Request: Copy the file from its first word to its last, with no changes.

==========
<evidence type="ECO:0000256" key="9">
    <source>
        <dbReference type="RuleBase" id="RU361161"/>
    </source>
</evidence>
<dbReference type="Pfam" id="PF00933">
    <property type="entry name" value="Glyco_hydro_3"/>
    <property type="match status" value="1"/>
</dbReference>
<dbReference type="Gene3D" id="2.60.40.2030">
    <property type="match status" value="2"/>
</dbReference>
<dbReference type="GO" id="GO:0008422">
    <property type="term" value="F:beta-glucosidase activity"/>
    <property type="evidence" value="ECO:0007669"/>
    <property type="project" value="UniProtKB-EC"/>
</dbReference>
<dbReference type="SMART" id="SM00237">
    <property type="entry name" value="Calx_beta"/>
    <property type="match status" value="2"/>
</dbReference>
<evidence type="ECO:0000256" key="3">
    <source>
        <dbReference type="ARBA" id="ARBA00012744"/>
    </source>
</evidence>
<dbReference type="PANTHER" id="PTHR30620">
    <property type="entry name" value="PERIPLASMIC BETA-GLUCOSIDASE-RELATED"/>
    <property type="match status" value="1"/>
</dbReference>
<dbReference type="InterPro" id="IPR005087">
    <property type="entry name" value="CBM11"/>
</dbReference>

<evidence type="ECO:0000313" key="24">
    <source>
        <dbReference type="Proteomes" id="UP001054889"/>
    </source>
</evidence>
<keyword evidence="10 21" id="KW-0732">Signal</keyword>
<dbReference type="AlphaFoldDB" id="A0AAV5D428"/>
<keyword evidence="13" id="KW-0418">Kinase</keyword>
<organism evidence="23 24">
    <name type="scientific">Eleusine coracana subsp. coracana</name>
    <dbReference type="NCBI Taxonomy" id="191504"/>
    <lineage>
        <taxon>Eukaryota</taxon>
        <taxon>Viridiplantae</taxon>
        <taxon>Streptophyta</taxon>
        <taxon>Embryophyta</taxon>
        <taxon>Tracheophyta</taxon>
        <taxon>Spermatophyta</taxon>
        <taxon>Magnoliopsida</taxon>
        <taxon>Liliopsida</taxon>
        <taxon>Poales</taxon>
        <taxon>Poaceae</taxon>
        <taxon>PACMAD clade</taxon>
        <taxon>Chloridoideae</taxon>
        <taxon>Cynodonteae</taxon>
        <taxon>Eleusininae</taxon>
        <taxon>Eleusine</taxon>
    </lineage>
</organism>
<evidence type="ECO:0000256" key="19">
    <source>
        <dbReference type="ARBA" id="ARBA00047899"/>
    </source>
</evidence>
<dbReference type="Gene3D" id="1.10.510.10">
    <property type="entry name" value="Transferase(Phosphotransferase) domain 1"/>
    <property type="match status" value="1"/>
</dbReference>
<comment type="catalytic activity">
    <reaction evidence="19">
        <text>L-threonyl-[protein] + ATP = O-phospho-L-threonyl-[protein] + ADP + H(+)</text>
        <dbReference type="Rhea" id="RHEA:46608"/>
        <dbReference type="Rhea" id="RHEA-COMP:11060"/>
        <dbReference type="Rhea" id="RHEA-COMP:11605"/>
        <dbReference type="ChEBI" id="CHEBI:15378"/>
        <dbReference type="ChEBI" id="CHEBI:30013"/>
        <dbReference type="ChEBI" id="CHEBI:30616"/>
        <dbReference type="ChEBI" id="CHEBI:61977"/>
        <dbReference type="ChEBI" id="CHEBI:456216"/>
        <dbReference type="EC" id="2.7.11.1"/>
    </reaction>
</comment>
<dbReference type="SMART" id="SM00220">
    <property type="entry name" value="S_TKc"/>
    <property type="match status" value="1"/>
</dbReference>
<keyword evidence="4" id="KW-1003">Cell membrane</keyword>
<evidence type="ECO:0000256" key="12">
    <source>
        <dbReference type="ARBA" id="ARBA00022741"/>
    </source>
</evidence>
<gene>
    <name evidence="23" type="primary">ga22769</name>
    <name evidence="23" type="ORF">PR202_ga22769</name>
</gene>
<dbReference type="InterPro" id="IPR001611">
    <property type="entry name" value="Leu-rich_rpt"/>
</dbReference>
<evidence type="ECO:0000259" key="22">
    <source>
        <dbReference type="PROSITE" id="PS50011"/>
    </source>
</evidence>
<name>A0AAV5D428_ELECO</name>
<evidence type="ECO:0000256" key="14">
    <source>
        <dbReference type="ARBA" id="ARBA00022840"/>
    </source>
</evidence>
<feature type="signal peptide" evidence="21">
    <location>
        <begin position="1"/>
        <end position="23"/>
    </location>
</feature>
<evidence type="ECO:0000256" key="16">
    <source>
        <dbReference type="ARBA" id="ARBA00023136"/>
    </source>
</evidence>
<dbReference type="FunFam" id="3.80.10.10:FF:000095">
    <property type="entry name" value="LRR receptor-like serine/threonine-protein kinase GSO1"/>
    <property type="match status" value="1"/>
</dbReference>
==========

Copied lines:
<evidence type="ECO:0000256" key="9">
    <source>
        <dbReference type="RuleBase" id="RU361161"/>
    </source>
</evidence>
<dbReference type="Pfam" id="PF00933">
    <property type="entry name" value="Glyco_hydro_3"/>
    <property type="match status" value="1"/>
</dbReference>
<dbReference type="Gene3D" id="2.60.40.2030">
    <property type="match status" value="2"/>
</dbReference>
<dbReference type="GO" id="GO:0008422">
    <property type="term" value="F:beta-glucosidase activity"/>
    <property type="evidence" value="ECO:0007669"/>
    <property type="project" value="UniProtKB-EC"/>
</dbReference>
<dbReference type="SMART" id="SM00237">
    <property type="entry name" value="Calx_beta"/>
    <property type="match status" value="2"/>
</dbReference>
<evidence type="ECO:0000256" key="3">
    <source>
        <dbReference type="ARBA" id="ARBA00012744"/>
    </source>
</evidence>
<dbReference type="PANTHER" id="PTHR30620">
    <property type="entry name" value="PERIPLASMIC BETA-GLUCOSIDASE-RELATED"/>
    <property type="match status" value="1"/>
</dbReference>
<dbReference type="InterPro" id="IPR005087">
    <property type="entry name" value="CBM11"/>
</dbReference>

<evidence type="ECO:0000313" key="24">
    <source>
        <dbReference type="Proteomes" id="UP001054889"/>
    </source>
</evidence>
<keyword evidence="10 21" id="KW-0732">Signal</keyword>
<dbReference type="AlphaFoldDB" id="A0AAV5D428"/>
<keyword evidence="13" id="KW-0418">Kinase</keyword>
<organism evidence="23 24">
    <name type="scientific">Eleusine coracana subsp. coracana</name>
    <dbReference type="NCBI Taxonomy" id="191504"/>
    <lineage>
        <taxon>Eukaryota</taxon>
        <taxon>Viridiplantae</taxon>
        <taxon>Streptophyta</taxon>
        <taxon>Embryophyta</taxon>
        <taxon>Tracheophyta</taxon>
        <taxon>Spermatophyta</taxon>
        <taxon>Magnoliopsida</taxon>
        <taxon>Liliopsida</taxon>
        <taxon>Poales</taxon>
        <taxon>Poaceae</taxon>
        <taxon>PACMAD clade</taxon>
        <taxon>Chloridoideae</taxon>
        <taxon>Cynodonteae</taxon>
        <taxon>Eleusininae</taxon>
        <taxon>Eleusine</taxon>
    </lineage>
</organism>
<evidence type="ECO:0000256" key="19">
    <source>
        <dbReference type="ARBA" id="ARBA00047899"/>
    </source>
</evidence>
<dbReference type="Gene3D" id="1.10.510.10">
    <property type="entry name" value="Transferase(Phosphotransferase) domain 1"/>
    <property type="match status" value="1"/>
</dbReference>
<comment type="catalytic activity">
    <reaction evidence="19">
        <text>L-threonyl-[protein] + ATP = O-phospho-L-threonyl-[protein] + ADP + H(+)</text>
        <dbReference type="Rhea" id="RHEA:46608"/>
        <dbReference type="Rhea" id="RHEA-COMP:11060"/>
        <dbReference type="Rhea" id="RHEA-COMP:11605"/>
        <dbReference type="ChEBI" id="CHEBI:15378"/>
        <dbReference type="ChEBI" id="CHEBI:30013"/>
        <dbReference type="ChEBI" id="CHEBI:30616"/>
        <dbReference type="ChEBI" id="CHEBI:61977"/>
        <dbReference type="ChEBI" id="CHEBI:456216"/>
        <dbReference type="EC" id="2.7.11.1"/>
    </reaction>
</comment>
<dbReference type="SMART" id="SM00220">
    <property type="entry name" value="S_TKc"/>
    <property type="match status" value="1"/>
</dbReference>
<keyword evidence="4" id="KW-1003">Cell membrane</keyword>
<evidence type="ECO:0000256" key="12">
    <source>
        <dbReference type="ARBA" id="ARBA00022741"/>
    </source>
</evidence>
<gene>
    <name evidence="23" type="primary">ga22769</name>
    <name evidence="23" type="ORF">PR202_ga22769</name>
</gene>
<dbReference type="InterPro" id="IPR001611">
    <property type="entry name" value="Leu-rich_rpt"/>
</dbReference>
<evidence type="ECO:0000259" key="22">
    <source>
        <dbReference type="PROSITE" id="PS50011"/>
    </source>
</evidence>
<name>A0AAV5D428_ELECO</name>
<evidence type="ECO:0000256" key="14">
    <source>
        <dbReference type="ARBA" id="ARBA00022840"/>
    </source>
</evidence>
<feature type="signal peptide" evidence="21">
    <location>
        <begin position="1"/>
        <end position="23"/>
    </location>
</feature>
<evidence type="ECO:0000256" key="16">
    <source>
        <dbReference type="ARBA" id="ARBA00023136"/>
    </source>
</evidence>
<dbReference type="FunFam" id="3.80.10.10:FF:000095">
    <property type="entry name" value="LRR receptor-like serine/threonine-protein kinase GSO1"/>
    <property type="match status" value="1"/>
</dbReference>